The SolSource 3-in-1 is a combination solar cooker, heater, and electricity generator under development by One Earth Designs (OED), a social enterprise based in Boston, USA, and Xining and Hong Kong, China.
The device enables rural communities to harness the sun’s energy for portable solar cooking and supports the use of heating and electricity generation modules as well. High-temperature parabolic solar cookers are currently available and used in Himalayan communities, however, they are often made out of mirror-lined concrete shells that are extremely heavy, fragile, and do not stand up to the harsh weather and climate of western China. Many nomadic villagers shared with OED a desire for parabolic solar cookers that are portable enough to be taken into the fields while working or tending livestock, but sturdy enough to withstand the harsh winds of the Tibetan Plateau. Along with student teams from Wellesley College, Harvard, MIT, and Qinghai Normal University, OED worked with rural communities in the Himalayan region to design the SolSource 3-in-1 according to local needs and with local materials when feasible.
The reflective component of the SolSource 3-in-1 is a lightweight, collapsible parabolic shell comprised of metallized plastic panels. This shell is supported by a detachable tripod which can be staked to the ground to prevent the cooker from blowing over. Cooking, heating, and electricity generation is possible by placing different modules on the potstand (and therefore at the reflector's focal point). It can be dismantled as quickly as a hiking tent and transported from home to field for the mid-day meal.
The first module, based on standard pots, cooks food and pasteurizes water. The cooker's high focal temperature enables traditional cooking that relies primarily on stir-frying and boiling water for tea and tsampa. A second module, still in development, will generate up to 20 watts of thermo-electricity. A third module, also in development, collects and stores heat for later use in the home.
As biomass fuels are phased out, sanitation from excess animal excrement is a potential health concern. Methane recapture for electricity generation would be an ideal solution, however, low temperatures in high altitude regions currently prevent its widespread use. Biomass gasification is another option but has not previously been explored in Qinghai. Although clean biomass energy is not feasible at this stage in the project, our household solar heating system is built for easy modification in order to maintain optimum temperatures in a household digester and we hope to address this aspect in future project phases.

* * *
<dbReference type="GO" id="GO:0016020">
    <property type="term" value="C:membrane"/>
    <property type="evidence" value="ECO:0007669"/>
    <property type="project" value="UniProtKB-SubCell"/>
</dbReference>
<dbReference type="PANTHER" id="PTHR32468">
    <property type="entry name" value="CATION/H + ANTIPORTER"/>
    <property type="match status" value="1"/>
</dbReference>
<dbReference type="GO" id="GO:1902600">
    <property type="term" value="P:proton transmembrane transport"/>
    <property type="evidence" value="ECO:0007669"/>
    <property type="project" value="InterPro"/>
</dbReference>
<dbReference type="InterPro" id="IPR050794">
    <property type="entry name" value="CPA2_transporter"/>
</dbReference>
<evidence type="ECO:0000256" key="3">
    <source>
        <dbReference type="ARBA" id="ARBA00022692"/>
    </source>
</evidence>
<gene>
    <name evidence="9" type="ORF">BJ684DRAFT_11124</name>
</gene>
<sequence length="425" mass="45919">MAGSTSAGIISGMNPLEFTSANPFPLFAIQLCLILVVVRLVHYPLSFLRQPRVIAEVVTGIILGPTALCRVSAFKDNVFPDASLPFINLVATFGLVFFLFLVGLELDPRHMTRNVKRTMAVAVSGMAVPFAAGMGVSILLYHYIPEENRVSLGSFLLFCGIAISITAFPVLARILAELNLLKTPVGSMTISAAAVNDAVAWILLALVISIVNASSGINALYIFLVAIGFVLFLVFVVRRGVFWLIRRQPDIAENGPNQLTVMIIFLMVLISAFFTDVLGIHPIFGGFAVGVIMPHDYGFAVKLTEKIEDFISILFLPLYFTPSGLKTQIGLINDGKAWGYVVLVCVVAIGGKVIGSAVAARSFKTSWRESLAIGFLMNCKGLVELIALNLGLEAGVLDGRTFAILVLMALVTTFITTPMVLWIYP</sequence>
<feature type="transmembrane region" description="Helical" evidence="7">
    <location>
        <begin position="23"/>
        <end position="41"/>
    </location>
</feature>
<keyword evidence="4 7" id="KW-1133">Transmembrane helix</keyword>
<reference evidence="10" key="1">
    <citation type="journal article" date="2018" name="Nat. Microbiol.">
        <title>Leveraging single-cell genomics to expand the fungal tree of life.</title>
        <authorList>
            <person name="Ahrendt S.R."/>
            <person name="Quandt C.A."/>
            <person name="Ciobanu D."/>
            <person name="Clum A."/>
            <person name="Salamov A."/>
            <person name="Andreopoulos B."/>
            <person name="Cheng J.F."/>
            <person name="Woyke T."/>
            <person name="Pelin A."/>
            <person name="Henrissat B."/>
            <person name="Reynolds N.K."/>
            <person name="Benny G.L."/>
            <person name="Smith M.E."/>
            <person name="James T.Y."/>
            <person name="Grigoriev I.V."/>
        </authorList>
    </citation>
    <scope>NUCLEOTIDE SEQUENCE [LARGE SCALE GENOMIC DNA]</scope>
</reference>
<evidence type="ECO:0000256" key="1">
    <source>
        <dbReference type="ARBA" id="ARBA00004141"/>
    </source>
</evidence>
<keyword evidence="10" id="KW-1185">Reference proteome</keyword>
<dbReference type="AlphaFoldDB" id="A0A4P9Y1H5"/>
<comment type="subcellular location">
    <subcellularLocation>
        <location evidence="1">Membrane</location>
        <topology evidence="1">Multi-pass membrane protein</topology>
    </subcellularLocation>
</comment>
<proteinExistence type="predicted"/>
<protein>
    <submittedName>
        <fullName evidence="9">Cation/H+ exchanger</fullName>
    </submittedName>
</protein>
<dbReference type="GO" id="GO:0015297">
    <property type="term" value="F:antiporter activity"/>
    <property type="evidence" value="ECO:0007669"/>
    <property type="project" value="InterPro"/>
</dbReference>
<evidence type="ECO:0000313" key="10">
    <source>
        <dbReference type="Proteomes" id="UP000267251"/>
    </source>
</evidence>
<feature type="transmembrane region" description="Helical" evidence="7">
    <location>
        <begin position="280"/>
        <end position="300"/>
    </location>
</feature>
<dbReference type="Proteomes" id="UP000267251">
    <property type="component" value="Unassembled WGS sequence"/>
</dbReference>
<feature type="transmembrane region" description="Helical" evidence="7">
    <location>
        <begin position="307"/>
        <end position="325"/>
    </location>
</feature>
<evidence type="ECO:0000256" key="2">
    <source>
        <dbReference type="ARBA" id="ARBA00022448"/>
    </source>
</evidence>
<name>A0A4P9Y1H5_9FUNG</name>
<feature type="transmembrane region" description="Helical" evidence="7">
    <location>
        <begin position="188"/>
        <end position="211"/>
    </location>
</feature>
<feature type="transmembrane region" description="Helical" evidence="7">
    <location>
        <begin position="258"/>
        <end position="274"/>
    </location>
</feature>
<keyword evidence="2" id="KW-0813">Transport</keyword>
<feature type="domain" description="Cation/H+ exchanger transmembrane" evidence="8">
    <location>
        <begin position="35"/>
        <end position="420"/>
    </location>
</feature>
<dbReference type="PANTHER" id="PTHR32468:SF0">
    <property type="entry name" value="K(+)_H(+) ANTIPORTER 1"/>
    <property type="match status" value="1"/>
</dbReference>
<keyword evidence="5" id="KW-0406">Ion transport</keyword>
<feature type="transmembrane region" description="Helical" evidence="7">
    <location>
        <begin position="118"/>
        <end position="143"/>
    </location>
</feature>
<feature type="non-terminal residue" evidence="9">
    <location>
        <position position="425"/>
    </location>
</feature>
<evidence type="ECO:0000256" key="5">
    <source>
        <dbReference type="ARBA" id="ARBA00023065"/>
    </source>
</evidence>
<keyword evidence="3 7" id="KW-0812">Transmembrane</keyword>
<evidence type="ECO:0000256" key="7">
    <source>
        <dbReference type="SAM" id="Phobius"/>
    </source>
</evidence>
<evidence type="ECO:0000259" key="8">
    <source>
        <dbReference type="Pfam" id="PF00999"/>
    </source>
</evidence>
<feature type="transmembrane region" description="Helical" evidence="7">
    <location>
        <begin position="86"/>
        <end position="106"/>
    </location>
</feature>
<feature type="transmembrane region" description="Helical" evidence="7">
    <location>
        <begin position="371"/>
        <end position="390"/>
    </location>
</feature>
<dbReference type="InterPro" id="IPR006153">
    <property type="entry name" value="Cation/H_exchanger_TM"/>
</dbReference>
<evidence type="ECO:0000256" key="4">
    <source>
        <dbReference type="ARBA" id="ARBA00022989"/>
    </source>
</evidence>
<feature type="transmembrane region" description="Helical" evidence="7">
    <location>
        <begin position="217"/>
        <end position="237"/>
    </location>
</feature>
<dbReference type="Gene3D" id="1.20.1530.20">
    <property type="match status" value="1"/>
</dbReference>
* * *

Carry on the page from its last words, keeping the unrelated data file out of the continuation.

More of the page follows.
Recent news and developments
- February 2011: A photo of a recent version of the SolSource 3-in-1 parabolic cooker.
- February 2011: A team led by inventor Scot Frank has landed a spot in an entrepreneurial boot camp hosted by a group called the Unreasonable Institute. With the help of sixty world-class investors and entrepreneurs at this summer’s institute in Boulder, Colo., Frank hopes to bring the Sol-Source 3-in-1 stove to a mass market. Worldwide, pollution from combustion stoves used indoors sickens and kills more than 1 million every year. Many victims are children. More Information...
- September, 2010: The SolSource solar oven wins 500K EU in the Green Challenge. Once again the SolSource 3-in-1 has impressed the jury, and won the Dutch, Postcode Lottery Green Challenge. The Postcode Lottery Green Challenge award is a startup competition run by the Dutch Postcode Lottery with 500,000 EU ($666,200 US) up for grabs for the winner and 200,000 EU ($260,500 US) for the runner-up. All entries must have the potential to reduce greenhouse-gas emissions in a measurable fashion. From an impressive field of young entrepreneurs, the jury chose 25-year old Scot Frank of One Earth Designs as the winner for his company’s SolSource solar oven. The SolSource 3-in-1 combination is a solar cooker, heater, and electricity generator. It was inspired by the time Frabj spent in the Himalayas (the product has been tested there for 3 years), where women spend many hours a day collecting dung and wood fuels for cooking and heating. This process leads to deforestation, and many tribes in the Himalayas are rapidly running out of their traditional fuel sources. Families also breathe toxic indoor air pollution from the fire. Indoor air pollution is one of the world’s biggest killers of children under five, claiming 1.6 million lives per year. More Information...
- June 2009: Wellesley College senior wins $75,000 environmental prize - Wicked Local Welsley
- May 2009: SolSource 3-in-1: An Alternative Energy Solution - WorldChanging
- October 2008: Five to Watch - The Boston Globe
- July 2008: Utah native utilizing sun's rays in Asia - Deseret News
- June 2008: Wellesley College student helps Tibetans - Wellesley Townsman blog
- June 2008: How MIT made harnessing sun easier in Tibet - Mangalorean
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